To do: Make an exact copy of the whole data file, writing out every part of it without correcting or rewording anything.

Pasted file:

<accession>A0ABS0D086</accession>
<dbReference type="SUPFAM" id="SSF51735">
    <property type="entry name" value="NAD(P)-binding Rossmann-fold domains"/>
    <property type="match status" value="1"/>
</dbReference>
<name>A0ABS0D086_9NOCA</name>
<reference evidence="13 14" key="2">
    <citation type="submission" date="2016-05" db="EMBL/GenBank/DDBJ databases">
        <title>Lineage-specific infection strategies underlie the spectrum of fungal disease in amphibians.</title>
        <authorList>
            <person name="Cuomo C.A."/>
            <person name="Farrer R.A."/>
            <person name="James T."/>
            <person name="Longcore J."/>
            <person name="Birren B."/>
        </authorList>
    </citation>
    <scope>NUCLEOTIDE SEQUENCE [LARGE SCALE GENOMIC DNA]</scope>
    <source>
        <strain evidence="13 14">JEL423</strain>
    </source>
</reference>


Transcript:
<accession>A0ABS0D086</accession>
<dbReference type="SUPFAM" id="SSF51735">
    <property type="entry name" value="NAD(P)-binding Rossmann-fold domains"/>
    <property type="match status" value="1"/>
</dbReference>
<name>A0ABS0D086_9NOCA</name>
<reference evidence="13 14" key="2">
    <citation type="submission" date="2016-05" db="EMBL/GenBank/DDBJ databases">
        <title>Lineage-specific infection strategies underlie the spectrum of fungal disease in amphibians.</title>
        <authorList>
            <person name="Cuomo C.A."/>
            <person name="Farrer R.A."/>
            <person name="James T."/>
            <person name="Longcore J."/>
            <person name="Birren B."/>
        </authorList>
    </citation>
    <scope>NUCLEOTIDE SEQUENCE [LARGE SCALE GENOMIC DNA]</scope>
    <source>
        <strain evidence="13 14">JEL423</strain>
    </source>
</reference>